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Rose-Colored Romance: York Theatre’s ‘Marry Harry’

May 15th, 2017
David Spadora and Morgan Cowling in 'Marry Harry.' (Photo: Carol Rosegg via The Broadway Blog.)

David Spadora and Morgan Cowling in ‘Marry Harry.’ (Photo: Carol Rosegg via The Broadway Blog.)

If the real-life political drama of the last week has become just too much for you to handle and if you can’t snag a ticket to Hello, Dolly! (money well spent) or don’t have the funds for another one of Broadway’s sweet confections (perhaps not so well spent), York Theatre Company’s Marry Harry, may satisfy your hankering.

With a book by Jennifer Robbins, music by Dan Martin, and lyrics by Michael Biello, Marry Harry follows the shotgun romance of Little Harry (David Spadora) and Sherri (Morgan Cowling), who meet in an East Village alley after each has had a riff with his or her parent. Little Harry is looking to break away from the family’s Italian restaurant, overseen by his father, Big Harry (Lenny Wolpe). Sherri has just broken off her engagement after learning of her fiancé’s affair and now has to deal with her overbearing mother, Francine (Robin Skye). Framing the story are three “Village Voices,” (Ben Chavez, Jesse Manocherian, and Claire Saunders) who act as a Greek chorus but are invisible to the onstage characters.

There’s not much memorable from Robbins’ book, which crams in more plot points than ingredients in your mother’s lasagna. The score, too, while occasionally catchy, won’t leave you with ditties to hum out of the theatre. But what is worth seeing are the two charming performances by Wolpe and Spadora as father and son. Together, as well as individually, they’re able to bring an endearing sense of humanity to the overloaded script. Even in scenes with their more presentational female counterparts (please, somebody teach an acting class in how to have an onstage phone call), the men shine through.

'Marry Harry' at York Theatre Company. (Photo: Carol Rosegg via The Broadway Blog.)

‘Marry Harry’ at York Theatre Company. (Photo: Carol Rosegg via The Broadway Blog.)

The joyful trio also offers some fun bits of staging, choreography and prop handling as directed/choreographed by Bill Castellino. Though their costumes (by Tyler M. Holland) look like they belong in Chicago rather than set against James Morgan’s Madeline-inspired backdrop, they keep the action light and frothy, like a cappuccino from Harry’s Cudicini Café.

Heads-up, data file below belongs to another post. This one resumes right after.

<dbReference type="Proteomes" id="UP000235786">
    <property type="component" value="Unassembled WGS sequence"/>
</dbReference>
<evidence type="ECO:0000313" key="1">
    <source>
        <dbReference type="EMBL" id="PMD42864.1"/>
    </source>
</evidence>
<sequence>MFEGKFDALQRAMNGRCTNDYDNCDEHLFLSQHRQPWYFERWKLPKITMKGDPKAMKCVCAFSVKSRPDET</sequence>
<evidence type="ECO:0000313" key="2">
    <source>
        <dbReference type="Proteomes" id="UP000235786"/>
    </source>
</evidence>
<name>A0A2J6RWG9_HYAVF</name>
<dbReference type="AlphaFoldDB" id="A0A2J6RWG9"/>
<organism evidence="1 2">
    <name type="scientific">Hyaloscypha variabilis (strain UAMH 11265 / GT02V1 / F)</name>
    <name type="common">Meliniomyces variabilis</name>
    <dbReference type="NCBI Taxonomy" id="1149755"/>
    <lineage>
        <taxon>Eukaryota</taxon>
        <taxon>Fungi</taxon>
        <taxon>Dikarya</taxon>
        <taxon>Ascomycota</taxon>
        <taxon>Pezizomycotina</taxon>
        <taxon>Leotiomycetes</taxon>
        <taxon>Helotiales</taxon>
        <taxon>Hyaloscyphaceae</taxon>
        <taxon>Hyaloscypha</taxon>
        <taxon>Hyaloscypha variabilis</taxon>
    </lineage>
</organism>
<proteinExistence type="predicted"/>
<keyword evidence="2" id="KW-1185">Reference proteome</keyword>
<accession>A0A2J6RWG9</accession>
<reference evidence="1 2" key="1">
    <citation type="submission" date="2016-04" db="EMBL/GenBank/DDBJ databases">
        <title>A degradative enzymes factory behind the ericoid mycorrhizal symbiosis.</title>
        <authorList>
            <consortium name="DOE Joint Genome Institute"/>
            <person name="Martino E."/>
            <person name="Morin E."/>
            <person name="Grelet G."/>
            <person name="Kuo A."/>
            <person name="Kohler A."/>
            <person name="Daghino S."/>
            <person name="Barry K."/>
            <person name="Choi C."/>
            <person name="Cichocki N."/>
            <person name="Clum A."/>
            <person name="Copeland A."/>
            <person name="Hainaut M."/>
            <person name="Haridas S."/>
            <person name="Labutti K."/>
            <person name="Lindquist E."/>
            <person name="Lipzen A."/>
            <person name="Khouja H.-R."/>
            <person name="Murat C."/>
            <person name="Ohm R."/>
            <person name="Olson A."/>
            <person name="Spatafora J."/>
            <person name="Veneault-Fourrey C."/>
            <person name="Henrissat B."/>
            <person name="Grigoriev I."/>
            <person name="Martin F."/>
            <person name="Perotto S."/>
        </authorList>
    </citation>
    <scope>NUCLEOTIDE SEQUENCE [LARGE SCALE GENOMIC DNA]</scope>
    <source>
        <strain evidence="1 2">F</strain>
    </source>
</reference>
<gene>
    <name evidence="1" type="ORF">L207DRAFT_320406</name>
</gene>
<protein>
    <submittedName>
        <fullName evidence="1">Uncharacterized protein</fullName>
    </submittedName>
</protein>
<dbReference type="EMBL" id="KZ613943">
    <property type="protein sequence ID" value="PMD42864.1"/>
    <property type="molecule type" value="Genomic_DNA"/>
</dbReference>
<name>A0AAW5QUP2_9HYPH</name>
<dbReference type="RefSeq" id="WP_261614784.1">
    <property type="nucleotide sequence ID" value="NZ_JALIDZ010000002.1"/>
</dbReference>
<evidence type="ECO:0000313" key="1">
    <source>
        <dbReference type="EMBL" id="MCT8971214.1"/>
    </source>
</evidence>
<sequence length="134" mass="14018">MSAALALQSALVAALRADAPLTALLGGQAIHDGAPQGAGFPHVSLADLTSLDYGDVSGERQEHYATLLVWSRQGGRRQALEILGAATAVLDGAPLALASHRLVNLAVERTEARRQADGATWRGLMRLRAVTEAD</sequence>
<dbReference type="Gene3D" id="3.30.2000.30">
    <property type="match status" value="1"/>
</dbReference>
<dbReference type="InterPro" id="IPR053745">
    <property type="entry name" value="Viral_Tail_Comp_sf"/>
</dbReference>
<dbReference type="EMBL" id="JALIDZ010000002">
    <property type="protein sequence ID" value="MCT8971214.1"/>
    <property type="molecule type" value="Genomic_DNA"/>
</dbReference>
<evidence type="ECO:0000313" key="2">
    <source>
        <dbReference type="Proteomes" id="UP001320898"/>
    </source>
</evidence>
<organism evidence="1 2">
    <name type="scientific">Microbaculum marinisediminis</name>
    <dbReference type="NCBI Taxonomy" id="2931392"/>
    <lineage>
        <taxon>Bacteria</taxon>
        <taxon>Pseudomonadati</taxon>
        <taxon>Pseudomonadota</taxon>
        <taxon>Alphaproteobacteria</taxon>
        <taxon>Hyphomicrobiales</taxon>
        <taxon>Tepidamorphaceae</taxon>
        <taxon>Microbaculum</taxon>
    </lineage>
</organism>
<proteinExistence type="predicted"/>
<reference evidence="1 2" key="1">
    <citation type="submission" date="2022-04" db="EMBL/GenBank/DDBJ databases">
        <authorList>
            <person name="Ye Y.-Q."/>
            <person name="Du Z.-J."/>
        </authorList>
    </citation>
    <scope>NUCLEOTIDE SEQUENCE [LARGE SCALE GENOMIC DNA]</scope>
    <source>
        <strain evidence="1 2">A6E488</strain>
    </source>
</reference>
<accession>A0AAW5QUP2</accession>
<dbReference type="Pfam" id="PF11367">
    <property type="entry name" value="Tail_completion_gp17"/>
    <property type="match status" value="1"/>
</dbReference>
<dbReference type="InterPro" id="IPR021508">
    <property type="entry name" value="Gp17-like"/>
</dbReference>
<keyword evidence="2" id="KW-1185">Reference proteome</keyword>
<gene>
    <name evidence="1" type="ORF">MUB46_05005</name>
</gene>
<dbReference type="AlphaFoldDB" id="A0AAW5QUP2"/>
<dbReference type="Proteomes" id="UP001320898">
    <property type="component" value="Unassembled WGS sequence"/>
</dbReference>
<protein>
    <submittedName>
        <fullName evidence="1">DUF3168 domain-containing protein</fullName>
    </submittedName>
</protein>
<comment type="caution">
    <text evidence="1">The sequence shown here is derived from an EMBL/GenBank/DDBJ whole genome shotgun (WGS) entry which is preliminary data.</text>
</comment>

Here’s what the other critics had to say…

This good-natured new show at the Theater at St. Peter’s also name-checks Vera Wang, the Ritz Hotel in Paris and 900 Park Avenue (a condo at 79th Street), but the practice doesn’t reflect character or action. The plot is one-note: Boy meets girl in alley. Boy and girl get drunk and sleep together. Promises are made and meet with strong reactions. A subplot about biscotti comes and goes. The New York Times

Director-choreographer Bill Castellino (Cagney) works hard to turn this TV dinner into a gourmet meal, but his swift and inventive staging can only do so much; James Morgan’s whimsically drawn cardboard set is a good deal more colorful than the characters and plot. Marry Harry? You won’t even want to swipe right. TimeOutNY

Thanks to an able cast and Bill Castellino’s (Cagney) nimble direction and choreography, Marry Harry is a lightweight, edible, 80-minute pasta fazool that makes the most of its high-calorie ingredients. Just don’t confuse it with brainfood. Theatre’s Leiter Side

Marry Harry
York Theatre Company
619 Lexington Avenue, NYC
Through May 21

Matthew Wexler is The Broadway Blog’s editor. Follow him on social media at @roodeloo.

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